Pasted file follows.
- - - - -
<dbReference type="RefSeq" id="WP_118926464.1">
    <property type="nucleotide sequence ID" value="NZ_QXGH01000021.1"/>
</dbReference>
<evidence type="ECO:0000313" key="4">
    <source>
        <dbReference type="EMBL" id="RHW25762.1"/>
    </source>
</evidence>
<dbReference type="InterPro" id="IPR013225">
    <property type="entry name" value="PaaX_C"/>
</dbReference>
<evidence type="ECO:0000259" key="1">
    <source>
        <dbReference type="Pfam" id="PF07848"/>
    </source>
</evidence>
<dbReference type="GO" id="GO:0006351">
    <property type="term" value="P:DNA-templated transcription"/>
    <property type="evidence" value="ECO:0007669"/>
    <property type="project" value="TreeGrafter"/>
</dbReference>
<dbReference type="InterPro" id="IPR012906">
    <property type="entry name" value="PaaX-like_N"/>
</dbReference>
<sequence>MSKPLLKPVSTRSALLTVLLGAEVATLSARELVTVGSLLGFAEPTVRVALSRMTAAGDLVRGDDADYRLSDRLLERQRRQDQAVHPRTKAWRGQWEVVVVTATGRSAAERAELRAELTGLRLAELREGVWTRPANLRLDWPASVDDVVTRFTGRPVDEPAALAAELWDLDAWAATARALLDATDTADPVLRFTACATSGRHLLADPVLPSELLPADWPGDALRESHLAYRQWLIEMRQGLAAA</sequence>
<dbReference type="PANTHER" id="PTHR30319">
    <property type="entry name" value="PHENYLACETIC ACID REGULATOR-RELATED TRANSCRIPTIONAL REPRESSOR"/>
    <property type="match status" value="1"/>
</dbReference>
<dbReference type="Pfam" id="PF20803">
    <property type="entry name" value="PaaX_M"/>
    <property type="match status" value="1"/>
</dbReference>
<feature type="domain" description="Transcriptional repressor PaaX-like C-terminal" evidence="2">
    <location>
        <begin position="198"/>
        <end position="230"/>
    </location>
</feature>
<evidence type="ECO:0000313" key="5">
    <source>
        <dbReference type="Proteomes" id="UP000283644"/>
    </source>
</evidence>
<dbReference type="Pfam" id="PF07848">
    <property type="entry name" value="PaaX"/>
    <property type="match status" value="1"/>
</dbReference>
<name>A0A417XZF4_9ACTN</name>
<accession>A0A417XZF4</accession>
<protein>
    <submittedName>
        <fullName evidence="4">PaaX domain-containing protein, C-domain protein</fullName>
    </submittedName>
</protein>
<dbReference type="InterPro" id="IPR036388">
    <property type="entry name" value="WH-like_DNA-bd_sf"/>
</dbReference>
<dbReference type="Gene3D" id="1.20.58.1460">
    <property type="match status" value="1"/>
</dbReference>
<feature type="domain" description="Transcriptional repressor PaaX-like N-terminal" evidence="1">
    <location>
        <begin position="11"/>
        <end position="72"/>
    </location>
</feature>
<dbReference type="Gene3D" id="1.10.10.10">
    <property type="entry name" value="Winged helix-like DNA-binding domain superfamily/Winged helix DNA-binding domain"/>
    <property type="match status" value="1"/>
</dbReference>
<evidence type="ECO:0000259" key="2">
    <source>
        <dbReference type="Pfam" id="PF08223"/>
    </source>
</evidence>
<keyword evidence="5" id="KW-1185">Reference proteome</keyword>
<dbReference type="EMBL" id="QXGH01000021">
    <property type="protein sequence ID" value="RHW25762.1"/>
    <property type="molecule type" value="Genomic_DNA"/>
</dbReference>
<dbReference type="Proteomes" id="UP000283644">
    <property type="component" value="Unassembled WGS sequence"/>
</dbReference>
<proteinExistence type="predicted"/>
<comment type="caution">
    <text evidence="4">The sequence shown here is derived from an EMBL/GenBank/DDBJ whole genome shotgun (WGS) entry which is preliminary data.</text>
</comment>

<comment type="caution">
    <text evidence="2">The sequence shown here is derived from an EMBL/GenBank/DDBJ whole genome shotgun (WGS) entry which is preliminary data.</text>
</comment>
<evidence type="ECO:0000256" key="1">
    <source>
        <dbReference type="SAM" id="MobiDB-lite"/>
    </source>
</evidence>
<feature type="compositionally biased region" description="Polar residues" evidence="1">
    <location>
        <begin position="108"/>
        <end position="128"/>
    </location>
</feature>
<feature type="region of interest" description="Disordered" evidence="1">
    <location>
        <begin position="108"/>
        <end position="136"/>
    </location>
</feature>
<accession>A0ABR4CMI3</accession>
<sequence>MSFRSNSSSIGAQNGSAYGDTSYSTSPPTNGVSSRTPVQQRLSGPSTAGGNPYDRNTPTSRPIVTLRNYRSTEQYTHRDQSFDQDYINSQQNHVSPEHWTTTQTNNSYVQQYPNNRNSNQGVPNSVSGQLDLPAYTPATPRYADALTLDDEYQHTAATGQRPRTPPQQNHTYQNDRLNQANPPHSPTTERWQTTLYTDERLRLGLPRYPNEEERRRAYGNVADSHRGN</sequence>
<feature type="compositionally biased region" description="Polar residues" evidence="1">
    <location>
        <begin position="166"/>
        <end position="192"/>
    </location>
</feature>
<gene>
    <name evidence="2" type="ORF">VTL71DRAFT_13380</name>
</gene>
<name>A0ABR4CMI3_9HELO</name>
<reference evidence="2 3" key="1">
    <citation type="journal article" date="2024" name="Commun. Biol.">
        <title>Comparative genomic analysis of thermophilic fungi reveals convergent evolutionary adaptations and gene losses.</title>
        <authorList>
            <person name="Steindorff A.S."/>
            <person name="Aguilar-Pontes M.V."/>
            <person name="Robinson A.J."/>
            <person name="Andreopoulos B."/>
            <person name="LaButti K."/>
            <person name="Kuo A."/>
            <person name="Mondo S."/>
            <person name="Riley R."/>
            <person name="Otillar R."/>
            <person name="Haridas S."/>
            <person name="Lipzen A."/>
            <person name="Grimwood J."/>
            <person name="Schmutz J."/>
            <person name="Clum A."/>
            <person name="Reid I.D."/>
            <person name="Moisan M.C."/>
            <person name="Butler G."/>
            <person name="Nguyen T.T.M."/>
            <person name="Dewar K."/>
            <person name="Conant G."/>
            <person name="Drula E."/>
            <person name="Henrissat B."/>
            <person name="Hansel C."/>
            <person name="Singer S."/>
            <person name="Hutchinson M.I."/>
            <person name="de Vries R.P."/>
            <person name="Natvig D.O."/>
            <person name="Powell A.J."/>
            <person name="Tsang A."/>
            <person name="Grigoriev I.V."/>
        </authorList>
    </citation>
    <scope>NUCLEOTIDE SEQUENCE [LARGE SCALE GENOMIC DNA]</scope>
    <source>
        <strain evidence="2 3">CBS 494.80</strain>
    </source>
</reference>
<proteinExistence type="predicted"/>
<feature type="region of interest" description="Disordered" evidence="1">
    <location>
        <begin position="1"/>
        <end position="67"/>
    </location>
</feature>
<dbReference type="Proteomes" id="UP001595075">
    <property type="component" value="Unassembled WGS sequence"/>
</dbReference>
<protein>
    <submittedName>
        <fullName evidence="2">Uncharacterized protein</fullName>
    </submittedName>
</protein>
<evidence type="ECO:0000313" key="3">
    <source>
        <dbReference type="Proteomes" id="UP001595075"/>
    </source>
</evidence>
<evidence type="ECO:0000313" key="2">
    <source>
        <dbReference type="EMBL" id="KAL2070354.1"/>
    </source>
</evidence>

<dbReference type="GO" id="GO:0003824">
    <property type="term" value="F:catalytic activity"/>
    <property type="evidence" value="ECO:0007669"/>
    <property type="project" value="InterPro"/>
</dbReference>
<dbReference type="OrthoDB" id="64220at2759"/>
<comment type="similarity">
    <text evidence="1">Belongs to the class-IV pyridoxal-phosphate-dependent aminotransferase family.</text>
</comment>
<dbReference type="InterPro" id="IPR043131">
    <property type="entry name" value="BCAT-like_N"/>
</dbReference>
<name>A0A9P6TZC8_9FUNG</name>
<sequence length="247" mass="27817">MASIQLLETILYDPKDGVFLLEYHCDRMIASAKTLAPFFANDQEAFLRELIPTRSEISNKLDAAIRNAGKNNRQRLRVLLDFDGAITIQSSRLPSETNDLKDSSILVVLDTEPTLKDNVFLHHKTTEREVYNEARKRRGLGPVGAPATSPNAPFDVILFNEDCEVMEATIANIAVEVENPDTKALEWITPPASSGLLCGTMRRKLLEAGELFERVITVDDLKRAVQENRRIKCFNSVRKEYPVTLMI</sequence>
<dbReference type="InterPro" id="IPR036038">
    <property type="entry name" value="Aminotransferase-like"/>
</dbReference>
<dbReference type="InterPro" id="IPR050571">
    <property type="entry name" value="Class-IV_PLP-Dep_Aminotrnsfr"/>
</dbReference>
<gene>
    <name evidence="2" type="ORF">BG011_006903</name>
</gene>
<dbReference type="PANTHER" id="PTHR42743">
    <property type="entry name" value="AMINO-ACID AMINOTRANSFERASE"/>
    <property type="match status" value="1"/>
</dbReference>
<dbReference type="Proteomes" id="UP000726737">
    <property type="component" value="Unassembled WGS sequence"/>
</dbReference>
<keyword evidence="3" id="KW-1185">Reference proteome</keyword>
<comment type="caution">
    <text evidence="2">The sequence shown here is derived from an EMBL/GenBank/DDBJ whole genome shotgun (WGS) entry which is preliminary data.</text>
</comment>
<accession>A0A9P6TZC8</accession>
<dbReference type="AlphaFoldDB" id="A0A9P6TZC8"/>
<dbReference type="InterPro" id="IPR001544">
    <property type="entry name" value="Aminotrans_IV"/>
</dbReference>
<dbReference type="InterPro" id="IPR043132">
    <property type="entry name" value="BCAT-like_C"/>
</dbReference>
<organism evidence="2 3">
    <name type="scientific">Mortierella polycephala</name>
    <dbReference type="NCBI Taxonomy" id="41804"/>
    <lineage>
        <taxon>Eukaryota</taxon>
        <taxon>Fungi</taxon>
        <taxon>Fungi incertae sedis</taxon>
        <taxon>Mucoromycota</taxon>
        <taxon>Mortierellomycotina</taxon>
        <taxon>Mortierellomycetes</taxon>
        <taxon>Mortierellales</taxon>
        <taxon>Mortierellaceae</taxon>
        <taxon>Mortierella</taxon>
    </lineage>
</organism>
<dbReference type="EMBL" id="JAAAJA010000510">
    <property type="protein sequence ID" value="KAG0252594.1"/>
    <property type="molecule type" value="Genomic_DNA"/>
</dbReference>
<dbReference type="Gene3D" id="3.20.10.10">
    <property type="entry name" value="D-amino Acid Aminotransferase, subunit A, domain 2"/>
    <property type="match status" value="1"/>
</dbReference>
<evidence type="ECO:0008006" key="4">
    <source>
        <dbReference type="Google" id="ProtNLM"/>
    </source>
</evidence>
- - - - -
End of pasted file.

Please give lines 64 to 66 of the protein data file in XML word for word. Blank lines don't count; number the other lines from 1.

        <begin position="11"/>
        <end position="72"/>
    </location>